What better way to start my first full day in China than with an early-AM six-mile run around a local park that Greg knew about. This place was magical.
Here’s a quick vid from the run:
Also, it was inspiring to see so many senior citizens throughout the park getting some exercise, many of whom were participating in these group Tai Chi classes. There is no question that this kind of consistent lifestyle practice is a “secret” to the infamous Chinese longevity factor. I would love to see more of our elderly folks in the states participate in some kind of activity like this.
A bit later in the day, we made our way around Beijing to catch a few “must see’s”:
Just outside the Forbidden City
This crazy elaborate “instrument” of large bells, housed in its own temple!
In another part of town: a designated “Drum Temple”… my kind of place…
A quick visit with the owner of Beijing’s go-to drum shop
Hangin’ with Greg Irwin
And, of course… there was more rickshaw action. This one, shot during the afternoon, really illustrates the “extreme mobility” of these things:
Getting the Party Started
My first stop was a master class for a smaller audience of 30 to 40 teachers and more advanced students. These folks were attending some kind of weekend “boot camp” type of program (courtesy of Drum Home), and I was a special guest. It was great to be able to delve off into more technical aspects of drumming in a casual but ultra-attentive setting like this.
Here’s a multi-foot pedal demonstration I did, where my feet are playing four different rhythms—on four different sound sources—simultaneously, while my hands do some basic improvisation. Again, this class was mainly for more advanced players, and yet, I got the impression that they hadn’t seen much of this kind of thing before. As you’ll see, I attempted to explain everything through an interpreter. Note: right foot plays two different rhythms on the bass drum and distortion hats; left foot plays two different rhythms on the main hi-hat and cowbell pedal (with the cowbell part doing a lightly randomized “&2&” / “&4&” rhythm; hands do some basic solo stuff around the kit.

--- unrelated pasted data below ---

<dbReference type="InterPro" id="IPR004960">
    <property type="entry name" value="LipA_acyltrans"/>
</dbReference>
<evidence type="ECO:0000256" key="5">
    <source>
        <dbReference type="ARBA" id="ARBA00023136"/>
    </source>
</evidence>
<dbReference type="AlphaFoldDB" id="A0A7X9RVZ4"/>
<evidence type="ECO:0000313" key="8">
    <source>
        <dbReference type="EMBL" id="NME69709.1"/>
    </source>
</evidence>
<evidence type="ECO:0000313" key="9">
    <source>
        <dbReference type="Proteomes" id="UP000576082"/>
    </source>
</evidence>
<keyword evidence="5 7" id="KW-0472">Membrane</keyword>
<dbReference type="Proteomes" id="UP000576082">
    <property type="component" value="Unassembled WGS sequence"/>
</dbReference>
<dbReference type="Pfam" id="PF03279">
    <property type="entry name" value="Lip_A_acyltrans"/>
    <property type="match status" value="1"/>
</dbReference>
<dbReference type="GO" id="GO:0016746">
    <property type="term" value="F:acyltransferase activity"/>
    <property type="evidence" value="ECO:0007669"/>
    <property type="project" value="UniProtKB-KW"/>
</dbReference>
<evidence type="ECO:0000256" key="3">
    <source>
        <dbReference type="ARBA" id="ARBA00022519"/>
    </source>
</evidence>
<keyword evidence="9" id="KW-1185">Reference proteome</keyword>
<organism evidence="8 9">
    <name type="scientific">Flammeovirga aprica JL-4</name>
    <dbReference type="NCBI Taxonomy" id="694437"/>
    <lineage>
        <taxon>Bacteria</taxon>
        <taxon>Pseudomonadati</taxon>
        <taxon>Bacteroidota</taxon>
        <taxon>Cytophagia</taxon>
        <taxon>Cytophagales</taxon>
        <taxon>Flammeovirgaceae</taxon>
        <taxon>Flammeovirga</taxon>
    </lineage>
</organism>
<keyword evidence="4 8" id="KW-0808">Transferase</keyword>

The second half of this short vid demonstrates a shuffle double-hat pattern with a more intricate triplet-based ostinato with the double-pedal. The right foot doubles up on the kick pedal and distortion hat and the left takes care of the left kick pedal and main hat. But this time, I figured it might be easier just to ease into the demonstration—one sound-source at a time—rather than try to translate the action set-by-step. (Unfortunately, we only had a short clip of this solo, but you’ll get the vibe.).
Throwin’ Down in Music Town
My first official full show was at the Zhouwo Music Town. This place was a trip. It’s basically a small village built around a total music theme. I went for a run my first morning there and scoped everything out… and then promptly found myself off the grid, in a farm-land wilderness!
But once I made it back to civilization, I did manage to double back through “music town” and take a few shots.
The hit that night was the DW & Sabian drumchina.com “Contest of China.” This was preceded by weeks of preliminaries, all culminating into the grand finale on this day, where they offered multiple prizes to winners in a variety of age categories. The contest finals ran all day and into the evening, but I wound up doing some meet-and-greet signings and a Q&A session for some of the younger students in the afternoon.
With one of the winners. Damn… great prizes!
We even did another signing after the set. These folks are super appreciative!
The Beautiful Chinese Folks:
Man, you just couldn’t ask for more gracious and respectful people than the Chinese. They have a deep appreciation for the arts and for what we do as artists, and they go way out of their way to make sure you are taken care of. As just one example: when word got out that “Bobby Rock needs bananas, oranges, and water every day so he can make his custom smoothie concoction with the blender and special powder he travels with,” boom: I never once had to inquire about where I might be able to find that stuff. Bananas, oranges, and gallon jugs of water would typically be waiting in my hotel room upon check-in. They would also magically appear throughout the day and evening!
One other thing: China is one of the safest places you will ever be, even in terms of your personal belongings. I would leave my “man purse”—complete with cash, passport, keys, credit cards, in-ears, etc.—unattended, virtually anywhere… even places in the venue that I knew were well-traveled by audience members or venue staff. Obviously, this is not something you can do in most other parts of the world. And yet: No one will take your shit there. It struck me as incredibly odd, but immensely refreshing. (I guess it’s sad that a culture that doesn’t steal seems odd, but… that’s where we’re at right now.)
The next morning, Rambo and I had an early flight to Xianyang.